You’ve probably heard this Henry Ford quote when it comes to being innovative in business: “If I had asked people what they wanted, they would have said faster horses.” Many have used this as an example of why not to talk to consumers to decide how to be innovative in business. People don’t know what they want, is the argument. So we might as well not talk to them. But what if that’s the wrong argument?
“They would say horses because they didn’t know cars existed,” said Nick Graham, global head of insights and analytics at Mondelez International, on “Reel Talk: The Customer Insights Show.”. “But they could tell you they wanted to go faster. They could tell you some of the things they were comfortable with or not comfortable with. And you could have built the idea of a car from that.”
The quote is not a reason not to talk to consumers. The insight is absolutely there, Nick said. And that’s what we need to be innovative: Find insights based on what consumers do and say and then evolve our products and services from there.
In this article, we discuss what you can do to be innovative in business by asking consumers the right questions, moving toward an iterative process to determine how to evolve products and services over time.
What does it mean to be innovative?
Being innovative means that we create experiences and products for consumers that help them, that are useful and that they look forward to buying. Take Apple products for me. Yes, you may call me an Apple Fan Boy. The products have made my life easier and in many instances more enjoyable. I can watch NFL games on my iPad Pro while at a youth softball tournament. My AirPod Pros make it even easy to listen. My iPhone has made travel and other things – like livestreaming – much easier. I genuinely look forward to seeing updates to the products.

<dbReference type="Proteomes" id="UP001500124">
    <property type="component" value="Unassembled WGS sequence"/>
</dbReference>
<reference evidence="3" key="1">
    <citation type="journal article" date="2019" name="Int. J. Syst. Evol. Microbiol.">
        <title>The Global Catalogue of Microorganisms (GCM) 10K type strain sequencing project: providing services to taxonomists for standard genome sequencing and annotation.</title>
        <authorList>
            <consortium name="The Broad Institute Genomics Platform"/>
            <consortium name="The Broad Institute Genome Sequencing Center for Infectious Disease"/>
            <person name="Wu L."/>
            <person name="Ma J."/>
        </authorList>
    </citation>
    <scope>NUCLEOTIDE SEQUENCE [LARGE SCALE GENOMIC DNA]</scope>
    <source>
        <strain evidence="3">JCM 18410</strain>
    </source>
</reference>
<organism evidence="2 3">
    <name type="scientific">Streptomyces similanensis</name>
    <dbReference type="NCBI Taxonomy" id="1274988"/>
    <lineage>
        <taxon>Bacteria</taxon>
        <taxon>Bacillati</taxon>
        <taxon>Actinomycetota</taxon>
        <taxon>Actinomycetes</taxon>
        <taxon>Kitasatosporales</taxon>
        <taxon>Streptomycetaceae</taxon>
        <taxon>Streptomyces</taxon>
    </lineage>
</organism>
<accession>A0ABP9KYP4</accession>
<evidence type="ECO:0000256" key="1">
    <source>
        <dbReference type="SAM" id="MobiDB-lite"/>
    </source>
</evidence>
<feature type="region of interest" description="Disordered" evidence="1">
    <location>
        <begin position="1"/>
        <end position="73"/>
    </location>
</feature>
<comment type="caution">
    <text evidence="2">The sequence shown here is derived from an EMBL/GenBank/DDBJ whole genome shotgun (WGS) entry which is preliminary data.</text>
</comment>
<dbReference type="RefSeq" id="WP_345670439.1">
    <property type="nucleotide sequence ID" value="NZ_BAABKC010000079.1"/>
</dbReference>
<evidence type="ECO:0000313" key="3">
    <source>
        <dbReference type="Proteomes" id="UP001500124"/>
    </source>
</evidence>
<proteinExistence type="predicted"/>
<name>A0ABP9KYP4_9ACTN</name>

Can companies be innovative without change? Probably not. Products evolve. How we communicate evolves. And even successful products need to ride that wave in one form or another.
The journey to understand changing behaviors, possibilities and consumer interests in reality is never ending.
Finding the balance
Insights professionals need to balance the internal and external views to actually make innovation happen, Nick said.
“There’s obviously a large part of the insights team to bring the outside perspective – outside our mental silos – in,” he said. “Having said that, remember that you work for a business. It has constraints. It has internal goals and parameters. The most successful use of insights is finding that balance.”
To find that balance and move closer to innovation, it’s important to understand what problem the business or brand is facing.
“What are we really trying to do here and what are the constraints we need to work within?” Nick said.
It’s important to understand what can be executed, what does profitability look like and other business metrics. For example, a consumer might say they really want a specific packaging but there’s no way to create that experience and be profitable, it likely shouldn’t be implemented. On the flipside, you also don’t want to create something that people want internally, but that consumers have no appetite for.
“That’s where insights can be used to create that competitive advantage,” Nick said. “If you can honor both pieces of that that’s the critical part there.”
It’s okay and necessary to understand that this is an iterative process, Nick said.
“That push and pull between the inside and outside is normal,” he said.
Entering a new space
Finding that balance also carries through into entering new spaces. Sometimes, internal teams would ask:
If we were to enter that space, what would that look like?
Turn that into:
“What is the consumer or shopper problem to solve?” Nick said.